Lennox’s owners have been fighting for his life these past 2 years while the dog wasted away in deplorable conditions at the hands of Belfast City Council.  Despite all logic, the courts have continually upheld that Lennox must be killed due to his measurements, even dismissing the opinions of two canine behaviorists who evaluated Lennox and found him to be a safe dog.  Today, the owners lost their final appeal to save their family pet’s life.

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The Ups and Downs of Fostering Canines

 

We lost Remy today.

Wednesday I was off for the holiday so I got up early, walked my various and sundry dogs (I’m up to ten at present – don’t judge me), then took Charles’ pup Nanuq with me over to Mama’s to pick blueberries.  Remy was fine then.  He chased cats with his best friend Buddy the Basset Hound, caught on quickly to picking blueberries (which dogs love, FYI, and they’re so good and as good for dogs as they are for us), and he played with Nanuq.  He’d had a good breakfast that morning and was ready for the day.

Wednesday evening Remy refused his supper.  This was enough unlike the chow-hound that we’ve grown to love that Mama called me and said that while she was worried, she would give him til the next morning.  We hoped it was the heat.  We hoped Thursday morning he’d be back to his old self.

Thursday morning Remy refused his breakfast, though he did accept a piece of boiled chicken with his Prednisone.  Mama called Triad and they asked her to bring him on in and drop him off – they’d keep him over the weekend and see how he did.

Thursday evening Remy ate his supper for the Triad staff, but by Friday morning (this morning) he was refusing food again and this time it was obvious he didn’t feel well.  Remy has been sick for seven months and this was really the first time since his diagnosis that he hasn’t felt well.  They called and suggested that Mama might want to come and see him, and asked if she wanted to be present when he was euthanized.  At first she said not, but then she reconsidered.  She called me as she was getting ready to leave the house – Did I want to come too?

I had to take an early lunch today for another reason, but I made time to swing through Kernersville and visit Remy.  He was very glad to see us.  We walked him outside, and he wanted to get in Mama’s car and go home – he said he was sure he’d feel better at home.  We explained to him that we’d love to take him home but he needed to wait on Dr. Marti.  Sometimes it’s ok to tell sick dogs a little fib so they don’t worry.  He said that was fine and that he was ready to go back inside.  We sat in an exam room with him for awhile – he sat in my lap, licked both our faces, and then wanted to go back out into the lobby to visit with the staff.  There were no patients waiting so we let him.  He went back into the storage room and returned with a ball, which he brought to Mama.  She tried to take it from him but he bore down, dug in, and held on.  This is how Remy plays ball.  Oh, sure, he likes to chase it sometimes, but he’d far rather play tug of war with it.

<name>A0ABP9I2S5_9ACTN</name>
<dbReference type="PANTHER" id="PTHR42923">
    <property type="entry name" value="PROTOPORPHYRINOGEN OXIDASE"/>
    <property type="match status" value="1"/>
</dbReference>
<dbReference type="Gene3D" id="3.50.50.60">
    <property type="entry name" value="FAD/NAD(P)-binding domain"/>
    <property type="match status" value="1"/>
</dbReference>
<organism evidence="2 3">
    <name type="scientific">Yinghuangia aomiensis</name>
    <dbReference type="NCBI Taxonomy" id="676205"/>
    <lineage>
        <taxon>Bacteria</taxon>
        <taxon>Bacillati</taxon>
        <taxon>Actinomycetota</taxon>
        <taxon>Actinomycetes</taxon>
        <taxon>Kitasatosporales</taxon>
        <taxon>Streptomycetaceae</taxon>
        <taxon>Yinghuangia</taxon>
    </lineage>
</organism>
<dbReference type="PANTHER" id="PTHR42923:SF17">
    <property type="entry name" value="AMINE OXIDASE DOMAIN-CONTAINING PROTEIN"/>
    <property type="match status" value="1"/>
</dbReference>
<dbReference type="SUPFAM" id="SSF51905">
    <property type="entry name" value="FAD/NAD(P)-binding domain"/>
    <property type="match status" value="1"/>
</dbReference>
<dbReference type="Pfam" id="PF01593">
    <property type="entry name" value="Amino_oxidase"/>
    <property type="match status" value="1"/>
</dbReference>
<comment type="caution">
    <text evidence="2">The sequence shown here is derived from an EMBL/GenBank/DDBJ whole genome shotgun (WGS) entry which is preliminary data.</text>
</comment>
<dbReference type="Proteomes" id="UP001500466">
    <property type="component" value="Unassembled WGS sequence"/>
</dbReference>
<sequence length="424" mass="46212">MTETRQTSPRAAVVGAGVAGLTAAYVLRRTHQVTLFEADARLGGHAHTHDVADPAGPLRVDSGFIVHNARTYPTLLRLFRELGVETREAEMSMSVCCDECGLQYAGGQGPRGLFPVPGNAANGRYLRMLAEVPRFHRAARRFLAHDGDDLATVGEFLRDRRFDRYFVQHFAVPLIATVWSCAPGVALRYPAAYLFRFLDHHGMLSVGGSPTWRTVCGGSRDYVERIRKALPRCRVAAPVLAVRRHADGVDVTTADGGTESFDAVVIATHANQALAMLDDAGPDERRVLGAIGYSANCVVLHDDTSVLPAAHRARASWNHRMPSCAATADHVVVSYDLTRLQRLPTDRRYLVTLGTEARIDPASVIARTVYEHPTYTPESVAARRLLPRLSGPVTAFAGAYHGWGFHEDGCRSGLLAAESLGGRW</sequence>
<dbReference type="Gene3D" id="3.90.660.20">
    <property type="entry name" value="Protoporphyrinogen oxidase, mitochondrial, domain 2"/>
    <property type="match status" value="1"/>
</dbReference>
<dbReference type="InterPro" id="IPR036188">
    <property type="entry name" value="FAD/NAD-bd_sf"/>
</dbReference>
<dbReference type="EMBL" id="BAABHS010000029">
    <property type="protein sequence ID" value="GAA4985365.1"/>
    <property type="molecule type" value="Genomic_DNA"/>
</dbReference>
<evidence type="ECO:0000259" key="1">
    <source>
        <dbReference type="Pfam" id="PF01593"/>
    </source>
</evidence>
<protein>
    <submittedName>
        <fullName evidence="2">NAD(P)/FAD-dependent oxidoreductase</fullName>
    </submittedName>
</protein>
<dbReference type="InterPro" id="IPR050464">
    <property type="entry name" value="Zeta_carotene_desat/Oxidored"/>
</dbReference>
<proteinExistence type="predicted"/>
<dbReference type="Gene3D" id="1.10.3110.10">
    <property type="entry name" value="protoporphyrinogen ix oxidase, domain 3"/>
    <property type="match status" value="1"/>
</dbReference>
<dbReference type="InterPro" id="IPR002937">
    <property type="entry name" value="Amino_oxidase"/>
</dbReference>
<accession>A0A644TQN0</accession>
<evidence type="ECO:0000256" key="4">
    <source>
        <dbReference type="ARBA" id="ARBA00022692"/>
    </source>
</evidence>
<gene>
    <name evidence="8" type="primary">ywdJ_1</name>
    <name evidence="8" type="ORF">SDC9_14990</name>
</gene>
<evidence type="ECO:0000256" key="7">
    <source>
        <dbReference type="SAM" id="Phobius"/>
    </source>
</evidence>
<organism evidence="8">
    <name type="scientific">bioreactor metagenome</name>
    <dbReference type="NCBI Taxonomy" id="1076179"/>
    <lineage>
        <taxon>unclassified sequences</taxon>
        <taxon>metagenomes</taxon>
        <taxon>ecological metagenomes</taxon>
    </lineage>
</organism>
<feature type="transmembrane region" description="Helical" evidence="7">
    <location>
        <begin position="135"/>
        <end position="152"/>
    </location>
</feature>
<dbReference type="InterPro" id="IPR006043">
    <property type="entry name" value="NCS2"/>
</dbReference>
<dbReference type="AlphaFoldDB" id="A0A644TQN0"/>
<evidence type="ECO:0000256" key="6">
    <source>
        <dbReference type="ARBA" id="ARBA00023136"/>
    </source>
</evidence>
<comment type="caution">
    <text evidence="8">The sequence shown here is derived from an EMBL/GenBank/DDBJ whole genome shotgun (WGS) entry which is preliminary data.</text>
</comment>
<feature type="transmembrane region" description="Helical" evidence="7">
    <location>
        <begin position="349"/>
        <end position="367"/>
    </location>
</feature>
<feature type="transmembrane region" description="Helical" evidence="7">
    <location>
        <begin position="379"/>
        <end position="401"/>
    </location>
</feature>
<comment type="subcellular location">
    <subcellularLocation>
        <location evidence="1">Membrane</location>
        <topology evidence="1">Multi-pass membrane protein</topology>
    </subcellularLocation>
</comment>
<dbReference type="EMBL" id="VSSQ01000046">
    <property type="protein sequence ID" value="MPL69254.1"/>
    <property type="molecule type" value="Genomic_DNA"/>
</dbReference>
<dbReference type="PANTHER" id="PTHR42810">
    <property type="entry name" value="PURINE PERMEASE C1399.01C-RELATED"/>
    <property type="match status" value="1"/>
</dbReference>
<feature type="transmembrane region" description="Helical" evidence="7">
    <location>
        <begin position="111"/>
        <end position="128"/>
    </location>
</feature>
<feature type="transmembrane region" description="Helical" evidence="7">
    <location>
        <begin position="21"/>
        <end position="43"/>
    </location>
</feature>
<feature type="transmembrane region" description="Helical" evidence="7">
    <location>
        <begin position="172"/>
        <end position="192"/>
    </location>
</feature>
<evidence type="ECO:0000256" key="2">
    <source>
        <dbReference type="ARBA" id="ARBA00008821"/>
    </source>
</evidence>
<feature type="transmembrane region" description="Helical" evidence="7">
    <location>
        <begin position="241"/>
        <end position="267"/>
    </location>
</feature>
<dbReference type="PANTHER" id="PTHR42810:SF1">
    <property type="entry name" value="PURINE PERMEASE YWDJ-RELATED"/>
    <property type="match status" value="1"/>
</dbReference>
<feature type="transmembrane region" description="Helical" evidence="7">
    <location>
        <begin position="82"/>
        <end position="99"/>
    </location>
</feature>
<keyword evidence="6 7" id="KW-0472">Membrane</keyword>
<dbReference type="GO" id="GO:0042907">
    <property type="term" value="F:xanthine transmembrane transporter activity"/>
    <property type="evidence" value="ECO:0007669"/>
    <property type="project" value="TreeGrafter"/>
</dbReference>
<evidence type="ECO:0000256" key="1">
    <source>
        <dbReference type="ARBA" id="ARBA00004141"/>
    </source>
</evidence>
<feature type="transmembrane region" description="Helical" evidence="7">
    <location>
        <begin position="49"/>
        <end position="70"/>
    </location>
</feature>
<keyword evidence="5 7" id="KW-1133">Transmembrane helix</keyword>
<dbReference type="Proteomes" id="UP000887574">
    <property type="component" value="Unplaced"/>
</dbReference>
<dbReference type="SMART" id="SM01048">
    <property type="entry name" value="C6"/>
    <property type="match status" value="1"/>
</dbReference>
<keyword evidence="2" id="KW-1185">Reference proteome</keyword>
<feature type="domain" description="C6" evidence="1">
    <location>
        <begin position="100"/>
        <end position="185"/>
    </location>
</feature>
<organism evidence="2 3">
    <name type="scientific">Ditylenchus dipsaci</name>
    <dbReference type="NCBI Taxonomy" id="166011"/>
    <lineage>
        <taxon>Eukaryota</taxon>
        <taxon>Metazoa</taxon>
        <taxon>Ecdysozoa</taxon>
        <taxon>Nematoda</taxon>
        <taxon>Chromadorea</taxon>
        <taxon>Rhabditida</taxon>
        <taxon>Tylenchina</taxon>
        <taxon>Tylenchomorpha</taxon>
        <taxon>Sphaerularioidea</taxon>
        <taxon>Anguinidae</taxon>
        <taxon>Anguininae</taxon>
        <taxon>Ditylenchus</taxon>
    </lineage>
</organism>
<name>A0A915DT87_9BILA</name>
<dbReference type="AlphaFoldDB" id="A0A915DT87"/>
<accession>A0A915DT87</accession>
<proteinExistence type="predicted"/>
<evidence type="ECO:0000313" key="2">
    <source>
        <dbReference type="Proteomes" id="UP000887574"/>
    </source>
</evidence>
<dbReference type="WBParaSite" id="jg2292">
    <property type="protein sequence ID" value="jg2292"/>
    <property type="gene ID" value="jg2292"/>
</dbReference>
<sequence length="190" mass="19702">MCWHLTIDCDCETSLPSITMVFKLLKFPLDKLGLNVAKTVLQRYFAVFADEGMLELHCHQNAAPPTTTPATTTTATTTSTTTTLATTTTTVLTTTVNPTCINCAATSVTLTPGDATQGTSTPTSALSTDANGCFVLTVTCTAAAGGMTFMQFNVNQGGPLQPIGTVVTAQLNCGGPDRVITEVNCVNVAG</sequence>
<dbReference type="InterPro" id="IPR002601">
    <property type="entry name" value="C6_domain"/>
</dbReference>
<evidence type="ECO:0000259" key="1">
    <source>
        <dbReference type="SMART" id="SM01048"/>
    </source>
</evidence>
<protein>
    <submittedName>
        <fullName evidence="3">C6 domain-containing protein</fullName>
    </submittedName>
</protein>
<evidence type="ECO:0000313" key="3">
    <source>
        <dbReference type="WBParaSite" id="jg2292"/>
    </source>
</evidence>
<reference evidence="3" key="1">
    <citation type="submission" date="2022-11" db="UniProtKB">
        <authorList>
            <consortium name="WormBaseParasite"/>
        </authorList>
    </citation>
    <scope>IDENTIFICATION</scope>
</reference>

I couldn’t stay very long – just half an hour or forty five minutes – but Mama stayed on after I headed back to work.  I hadn’t been back at the office long when she called me.  He was vomiting and Dr. Marti and Dr. McGinnis felt it would be best to go ahead and euthanize him.  Mama said she’d already left the clinic but when they called she turned around and went back. She was with him at the end.  I wish I could hav ebeen, but I’m glad Mama was, and I know that the staff at Triad loved Remy just as much as we did; he was, after all, their dog.  And Remy loved them too, as much as he loved us.

They gave Mama a cast of his paw print, and said they would email us some good photos of him.  We’ll go through ours and send them copies of what we’ve got too.

When I got off the phone I had to close my office door and sit down and cry.

Later on in the afternoon I got a second phone call.  This one was from Susan with The Mosby Foundation, to which I’d applied for a grant to help with Baby’s surgery expenses.  They’re inclined to help us; she needed our vet info, which I confirmed with Mona before sending.  They are donating $200.  This put us within $100 of being able to have one leg done.  This was the best possible news I could imagine today.  I’m so relieved.  In fact, if not for losing Remy, I would probably be plain giddy.